WASHINGTON - When Secretary of State Hillary Rodham Clinton accused Russia on Tuesday of shipping attack helicopters to Syria that would “escalate the conflict quite dramatically,’’ it was the Obama administration’s sharpest criticism yet of Russia’s support for the Syrian government.
What Clinton did not say, however, was whether the aircraft were new shipments or, as US officials say is more likely, helicopters that Syria had sent to Russia a few months ago for routine repairs and refurbishing, and which were now about to be returned. “She put a little spin on it to put the Russians in a difficult position,’’ said one senior Defense Department official.
Clinton’s criticism about the helicopters, administration officials said, is part of a calculated effort to raise the pressure on Russia to abandon President Bashar Assad, its main ally in the Middle East.
In response to Clinton’s allegations, Russian Foreign Minister Sergey V. Lavrov accused the United States of hypocrisy Wednesday, saying it had supplied weapons that could be used against demonstrators in other countries in the region. Lavrov, during a visit to Iran, repeated Russia’s insistence that it is not supplying Damascus with weapons to be used in a civil war.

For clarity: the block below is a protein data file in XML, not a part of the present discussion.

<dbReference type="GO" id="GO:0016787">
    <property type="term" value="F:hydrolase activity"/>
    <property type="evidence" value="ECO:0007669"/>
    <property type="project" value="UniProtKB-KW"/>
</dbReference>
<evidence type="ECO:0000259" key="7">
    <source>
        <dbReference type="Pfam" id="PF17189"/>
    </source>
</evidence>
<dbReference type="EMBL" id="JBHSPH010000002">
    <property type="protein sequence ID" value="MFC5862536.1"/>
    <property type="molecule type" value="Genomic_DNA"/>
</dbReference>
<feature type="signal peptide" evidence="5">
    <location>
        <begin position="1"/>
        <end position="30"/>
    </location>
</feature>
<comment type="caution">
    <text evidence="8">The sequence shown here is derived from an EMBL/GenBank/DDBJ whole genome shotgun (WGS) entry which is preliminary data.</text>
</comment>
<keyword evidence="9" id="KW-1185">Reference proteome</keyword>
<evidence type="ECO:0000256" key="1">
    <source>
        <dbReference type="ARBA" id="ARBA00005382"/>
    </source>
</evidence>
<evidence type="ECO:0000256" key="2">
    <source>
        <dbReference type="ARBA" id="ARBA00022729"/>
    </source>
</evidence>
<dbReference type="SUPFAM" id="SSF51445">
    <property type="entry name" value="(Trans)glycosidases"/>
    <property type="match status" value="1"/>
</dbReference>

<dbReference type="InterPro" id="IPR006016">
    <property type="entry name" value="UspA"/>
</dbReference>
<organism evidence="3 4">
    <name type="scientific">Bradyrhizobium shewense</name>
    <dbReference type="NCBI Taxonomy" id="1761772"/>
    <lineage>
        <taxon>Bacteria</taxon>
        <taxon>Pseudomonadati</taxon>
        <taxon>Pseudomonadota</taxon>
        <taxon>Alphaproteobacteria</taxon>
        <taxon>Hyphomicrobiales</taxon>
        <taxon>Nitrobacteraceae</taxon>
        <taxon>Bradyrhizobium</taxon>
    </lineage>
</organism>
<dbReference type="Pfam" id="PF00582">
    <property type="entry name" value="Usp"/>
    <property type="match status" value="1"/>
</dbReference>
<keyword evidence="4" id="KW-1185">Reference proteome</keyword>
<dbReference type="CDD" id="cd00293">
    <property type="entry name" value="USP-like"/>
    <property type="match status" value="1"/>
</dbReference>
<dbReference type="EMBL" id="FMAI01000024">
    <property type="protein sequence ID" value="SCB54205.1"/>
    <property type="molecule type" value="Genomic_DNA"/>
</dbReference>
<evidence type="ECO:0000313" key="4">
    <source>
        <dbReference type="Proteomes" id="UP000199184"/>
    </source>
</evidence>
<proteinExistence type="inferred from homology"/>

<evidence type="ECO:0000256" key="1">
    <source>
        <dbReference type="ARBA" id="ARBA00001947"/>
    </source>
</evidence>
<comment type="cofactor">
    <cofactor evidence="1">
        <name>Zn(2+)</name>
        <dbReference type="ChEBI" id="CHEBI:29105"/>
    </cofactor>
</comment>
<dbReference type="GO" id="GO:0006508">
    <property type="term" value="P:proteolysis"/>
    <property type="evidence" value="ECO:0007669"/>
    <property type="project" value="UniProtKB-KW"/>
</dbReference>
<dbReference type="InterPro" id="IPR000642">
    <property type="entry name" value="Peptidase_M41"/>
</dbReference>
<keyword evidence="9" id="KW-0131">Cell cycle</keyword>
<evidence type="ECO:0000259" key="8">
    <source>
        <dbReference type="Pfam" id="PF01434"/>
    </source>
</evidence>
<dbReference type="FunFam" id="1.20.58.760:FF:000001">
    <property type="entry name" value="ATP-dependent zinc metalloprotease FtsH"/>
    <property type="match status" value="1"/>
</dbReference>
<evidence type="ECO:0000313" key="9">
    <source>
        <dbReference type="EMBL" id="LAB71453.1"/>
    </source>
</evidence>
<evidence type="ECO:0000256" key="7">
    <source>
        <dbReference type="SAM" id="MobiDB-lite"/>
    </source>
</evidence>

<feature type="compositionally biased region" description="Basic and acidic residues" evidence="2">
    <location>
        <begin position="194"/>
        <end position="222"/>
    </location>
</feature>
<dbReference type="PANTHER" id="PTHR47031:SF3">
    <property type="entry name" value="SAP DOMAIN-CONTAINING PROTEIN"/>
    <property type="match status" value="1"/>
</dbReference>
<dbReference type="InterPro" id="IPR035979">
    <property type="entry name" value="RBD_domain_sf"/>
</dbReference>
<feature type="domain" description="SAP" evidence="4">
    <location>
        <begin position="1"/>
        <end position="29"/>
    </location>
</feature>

US officials have warned the Russians that Assad’s exit is inevitable and that if Russia wants to preserve its influence in Syria, it needs to be part of the effort to arrange a political transition. If Russia is viewed as complicit in the Assad government’s attack on its own people, these officials said, it would be shunned by any new Syrian government.
Administration officials declined to give details about the helicopters, saying the information was classified. But White House and intelligence officials have backed up the substance of Clinton’s comments. Some officials said that, new or refurbished, the helicopters were equally deadly when turned against the civilian population.
A single Russian state-owned arms monopoly, Rosoboronexport, handles all or nearly all formal weapons exports, including helicopters produced by a variety of enterprises in Russia.
A company spokesman, Vyachislav Davidenko, said Rosoboronexport is sending “no extraordinary supplies, not speeding up contracts, and sending no additional shipments.’’
Meanwhile, Syria said Wednesday that the village of Al Heffa in its Mediterranean hinterland, which UN monitors had been physically blocked from visiting to check on fears of a massacre there, had been “cleansed’’ of armed terrorist gangs, the government’s blanket term for the opposition.
Activists in the opposition said a blizzard of artillery shelling by the Syrian military had forced all residents of Al Heffa to flee. The Syrian Foreign Ministry issued a statement declaring that the UN monitors, who are unarmed, were now invited to visit Al Heffa to inspect the situation after “security and calm’’ had been restored. It said that the armed groups had carried out “killing and terrorizing against the innocent citizens, and acts of looting and vandalism against public and private properties and shops.’’
The ministry declaration represented a U-turn from a day before, when the UN monitors retreated after a mob had attacked their vehicles with stones and iron rods before they reached Al Heffa. Residents of the surrounding villages are mostly Alawites, the same minority sect as Assad, while Sunni Muslims were the majority in Al Heffa.